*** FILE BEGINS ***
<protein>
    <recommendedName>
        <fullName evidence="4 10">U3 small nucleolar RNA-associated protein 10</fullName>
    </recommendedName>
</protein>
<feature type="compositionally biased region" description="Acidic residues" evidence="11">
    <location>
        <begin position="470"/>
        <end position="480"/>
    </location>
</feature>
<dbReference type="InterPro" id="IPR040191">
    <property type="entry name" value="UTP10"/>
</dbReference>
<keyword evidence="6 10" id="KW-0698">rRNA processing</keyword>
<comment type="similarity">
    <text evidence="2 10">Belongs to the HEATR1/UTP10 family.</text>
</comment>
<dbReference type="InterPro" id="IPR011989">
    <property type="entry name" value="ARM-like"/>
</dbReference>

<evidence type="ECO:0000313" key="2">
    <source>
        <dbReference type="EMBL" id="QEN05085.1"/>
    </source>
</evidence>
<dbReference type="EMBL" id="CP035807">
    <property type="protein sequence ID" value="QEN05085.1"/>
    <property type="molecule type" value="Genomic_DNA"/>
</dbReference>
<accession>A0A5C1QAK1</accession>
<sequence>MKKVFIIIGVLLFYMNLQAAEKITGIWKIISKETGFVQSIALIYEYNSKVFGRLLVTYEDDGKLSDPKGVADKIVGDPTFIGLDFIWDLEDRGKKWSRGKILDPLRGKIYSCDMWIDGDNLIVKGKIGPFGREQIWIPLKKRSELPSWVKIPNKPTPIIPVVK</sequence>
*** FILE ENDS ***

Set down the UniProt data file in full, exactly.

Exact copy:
<protein>
    <recommendedName>
        <fullName evidence="4 10">U3 small nucleolar RNA-associated protein 10</fullName>
    </recommendedName>
</protein>
<feature type="compositionally biased region" description="Acidic residues" evidence="11">
    <location>
        <begin position="470"/>
        <end position="480"/>
    </location>
</feature>
<dbReference type="InterPro" id="IPR040191">
    <property type="entry name" value="UTP10"/>
</dbReference>
<keyword evidence="6 10" id="KW-0698">rRNA processing</keyword>
<comment type="similarity">
    <text evidence="2 10">Belongs to the HEATR1/UTP10 family.</text>
</comment>
<dbReference type="InterPro" id="IPR011989">
    <property type="entry name" value="ARM-like"/>
</dbReference>

<evidence type="ECO:0000313" key="2">
    <source>
        <dbReference type="EMBL" id="QEN05085.1"/>
    </source>
</evidence>
<dbReference type="EMBL" id="CP035807">
    <property type="protein sequence ID" value="QEN05085.1"/>
    <property type="molecule type" value="Genomic_DNA"/>
</dbReference>
<accession>A0A5C1QAK1</accession>
<sequence>MKKVFIIIGVLLFYMNLQAAEKITGIWKIISKETGFVQSIALIYEYNSKVFGRLLVTYEDDGKLSDPKGVADKIVGDPTFIGLDFIWDLEDRGKKWSRGKILDPLRGKIYSCDMWIDGDNLIVKGKIGPFGREQIWIPLKKRSELPSWVKIPNKPTPIIPVVK</sequence>